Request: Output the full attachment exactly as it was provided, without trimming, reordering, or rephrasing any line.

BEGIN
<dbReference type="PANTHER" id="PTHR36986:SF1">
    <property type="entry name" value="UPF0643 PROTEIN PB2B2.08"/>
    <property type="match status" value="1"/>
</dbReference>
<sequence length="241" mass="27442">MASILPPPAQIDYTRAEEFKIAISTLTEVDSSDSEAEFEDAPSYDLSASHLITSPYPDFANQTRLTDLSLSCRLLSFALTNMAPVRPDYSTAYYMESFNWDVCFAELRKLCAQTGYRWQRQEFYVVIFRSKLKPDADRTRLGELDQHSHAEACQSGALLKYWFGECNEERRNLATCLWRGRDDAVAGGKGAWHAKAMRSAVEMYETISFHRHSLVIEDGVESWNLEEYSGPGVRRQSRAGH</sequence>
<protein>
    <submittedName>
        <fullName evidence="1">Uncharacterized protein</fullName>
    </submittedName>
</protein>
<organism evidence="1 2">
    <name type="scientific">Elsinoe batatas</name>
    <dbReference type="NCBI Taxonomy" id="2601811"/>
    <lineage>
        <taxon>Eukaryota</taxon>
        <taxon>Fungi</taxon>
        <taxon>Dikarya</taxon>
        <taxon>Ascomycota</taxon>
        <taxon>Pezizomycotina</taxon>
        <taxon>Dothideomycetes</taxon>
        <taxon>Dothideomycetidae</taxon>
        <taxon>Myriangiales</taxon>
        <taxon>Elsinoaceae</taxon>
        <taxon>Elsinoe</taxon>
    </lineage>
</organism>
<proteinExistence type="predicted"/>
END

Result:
<dbReference type="PANTHER" id="PTHR36986:SF1">
    <property type="entry name" value="UPF0643 PROTEIN PB2B2.08"/>
    <property type="match status" value="1"/>
</dbReference>
<sequence length="241" mass="27442">MASILPPPAQIDYTRAEEFKIAISTLTEVDSSDSEAEFEDAPSYDLSASHLITSPYPDFANQTRLTDLSLSCRLLSFALTNMAPVRPDYSTAYYMESFNWDVCFAELRKLCAQTGYRWQRQEFYVVIFRSKLKPDADRTRLGELDQHSHAEACQSGALLKYWFGECNEERRNLATCLWRGRDDAVAGGKGAWHAKAMRSAVEMYETISFHRHSLVIEDGVESWNLEEYSGPGVRRQSRAGH</sequence>
<protein>
    <submittedName>
        <fullName evidence="1">Uncharacterized protein</fullName>
    </submittedName>
</protein>
<organism evidence="1 2">
    <name type="scientific">Elsinoe batatas</name>
    <dbReference type="NCBI Taxonomy" id="2601811"/>
    <lineage>
        <taxon>Eukaryota</taxon>
        <taxon>Fungi</taxon>
        <taxon>Dikarya</taxon>
        <taxon>Ascomycota</taxon>
        <taxon>Pezizomycotina</taxon>
        <taxon>Dothideomycetes</taxon>
        <taxon>Dothideomycetidae</taxon>
        <taxon>Myriangiales</taxon>
        <taxon>Elsinoaceae</taxon>
        <taxon>Elsinoe</taxon>
    </lineage>
</organism>
<proteinExistence type="predicted"/>